NESH's guidelines also state that the parties must show mutual respect:
«Supervisors and students/PhD candidates must treat each other with respect. Supervisors should not misuse their position to their own advantage. This applies in both academic and personal matters.»
A highly relevant challenge in this context is what constitutes legitimate co-authorship.
There are some slight differences in the criteria that apply to legitimate authorship across subject areas, for the NENT area ICMJE's criteria apply, while NESH has its own criteria. In any case, it is not sufficient to contribute with supervision alone in order to be listed as a co-author. If the supervisor wishes to make use of ideas, data and results that the PhD candidate / student has collected, the PhD candidate /student should be given the opportunity to contribute so that other criteria for authorship are met.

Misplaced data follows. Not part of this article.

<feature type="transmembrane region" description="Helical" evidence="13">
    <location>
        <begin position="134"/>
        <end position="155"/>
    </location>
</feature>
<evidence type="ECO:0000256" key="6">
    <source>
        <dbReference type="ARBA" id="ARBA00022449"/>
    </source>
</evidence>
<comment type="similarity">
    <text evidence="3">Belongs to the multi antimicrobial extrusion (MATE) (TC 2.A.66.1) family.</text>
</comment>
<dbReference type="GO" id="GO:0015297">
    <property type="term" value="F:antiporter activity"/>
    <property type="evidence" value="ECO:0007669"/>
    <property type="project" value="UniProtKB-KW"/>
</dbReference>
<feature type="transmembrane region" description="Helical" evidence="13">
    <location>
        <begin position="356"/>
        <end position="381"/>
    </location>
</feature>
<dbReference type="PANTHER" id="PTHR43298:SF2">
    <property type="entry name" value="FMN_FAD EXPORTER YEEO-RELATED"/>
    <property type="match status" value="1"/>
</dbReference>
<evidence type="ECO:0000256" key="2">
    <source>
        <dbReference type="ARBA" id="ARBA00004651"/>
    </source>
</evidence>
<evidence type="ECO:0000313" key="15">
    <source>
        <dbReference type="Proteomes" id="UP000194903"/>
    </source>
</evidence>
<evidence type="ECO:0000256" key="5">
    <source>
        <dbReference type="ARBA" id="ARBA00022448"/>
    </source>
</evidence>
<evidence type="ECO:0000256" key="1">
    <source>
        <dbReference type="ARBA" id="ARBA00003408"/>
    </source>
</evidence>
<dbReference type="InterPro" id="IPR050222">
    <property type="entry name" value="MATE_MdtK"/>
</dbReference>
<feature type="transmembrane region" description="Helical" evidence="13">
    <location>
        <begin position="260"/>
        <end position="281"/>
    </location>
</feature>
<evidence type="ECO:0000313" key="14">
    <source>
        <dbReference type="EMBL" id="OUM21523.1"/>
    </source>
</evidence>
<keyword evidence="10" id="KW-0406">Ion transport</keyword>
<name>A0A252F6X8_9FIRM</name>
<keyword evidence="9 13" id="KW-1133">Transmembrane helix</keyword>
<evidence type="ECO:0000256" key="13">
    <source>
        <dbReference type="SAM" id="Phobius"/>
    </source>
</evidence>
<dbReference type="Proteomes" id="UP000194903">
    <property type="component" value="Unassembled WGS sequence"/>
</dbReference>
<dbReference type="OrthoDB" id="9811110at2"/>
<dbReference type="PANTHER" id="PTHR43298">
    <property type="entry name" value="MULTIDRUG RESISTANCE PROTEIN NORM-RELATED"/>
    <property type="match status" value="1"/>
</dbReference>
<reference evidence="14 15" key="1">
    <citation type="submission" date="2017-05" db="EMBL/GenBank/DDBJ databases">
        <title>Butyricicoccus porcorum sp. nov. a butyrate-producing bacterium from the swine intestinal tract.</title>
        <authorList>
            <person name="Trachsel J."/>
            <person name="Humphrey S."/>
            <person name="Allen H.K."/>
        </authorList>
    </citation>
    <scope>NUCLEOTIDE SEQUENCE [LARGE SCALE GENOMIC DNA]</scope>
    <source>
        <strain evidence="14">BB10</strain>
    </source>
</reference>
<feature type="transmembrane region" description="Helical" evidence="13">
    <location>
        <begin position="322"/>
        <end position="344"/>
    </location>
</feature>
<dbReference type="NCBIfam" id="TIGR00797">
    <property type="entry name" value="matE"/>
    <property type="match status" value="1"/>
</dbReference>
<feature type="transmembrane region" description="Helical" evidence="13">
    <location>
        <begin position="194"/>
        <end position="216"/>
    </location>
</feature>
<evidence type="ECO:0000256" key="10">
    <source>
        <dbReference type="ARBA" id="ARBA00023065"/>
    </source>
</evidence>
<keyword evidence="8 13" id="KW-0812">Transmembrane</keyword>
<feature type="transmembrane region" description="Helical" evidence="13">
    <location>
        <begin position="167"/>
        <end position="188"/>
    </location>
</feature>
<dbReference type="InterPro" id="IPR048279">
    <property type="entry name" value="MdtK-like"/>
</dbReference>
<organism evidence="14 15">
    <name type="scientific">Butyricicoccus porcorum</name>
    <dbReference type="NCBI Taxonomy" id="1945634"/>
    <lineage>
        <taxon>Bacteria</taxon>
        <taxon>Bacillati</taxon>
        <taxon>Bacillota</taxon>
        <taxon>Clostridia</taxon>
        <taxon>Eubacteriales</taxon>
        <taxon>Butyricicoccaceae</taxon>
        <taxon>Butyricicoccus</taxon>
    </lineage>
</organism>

Regulations for doctoral degrees at the individual institutions specify similar criteria for co-authorship as the national guidelines.
In case 2020/176, the National Committee for Research Ethics in Science and Technology (NENT) gives principled advice on, among other things, co-authorship on the basis of a specific case. The committee writes:
«NENT encourages clarification of questions related to co-authorship when research projects start. (...) The project manager ) has a responsibility and a central role in this. Supervisors have a special responsibility for ensuring that PhD-candidates are looked after in, and are familiar with, agreements relating to publication. The research institutions have a responsibility to facilitate for such agreements when their researchers join collaborative projects.
However, projects develop along the way, and it may therefore be necessary to adjust the list of authors. As far as possible, this should be resolved among the authors, but disputes may arise that they are unable to resolve. The research institutions in Norway have different arrangements for dealing with conflicts about co-authorship.»
The Finnish Advisory Board on Research Integrity has made useful and detailed recommendations for agreeing on authorship in research publications.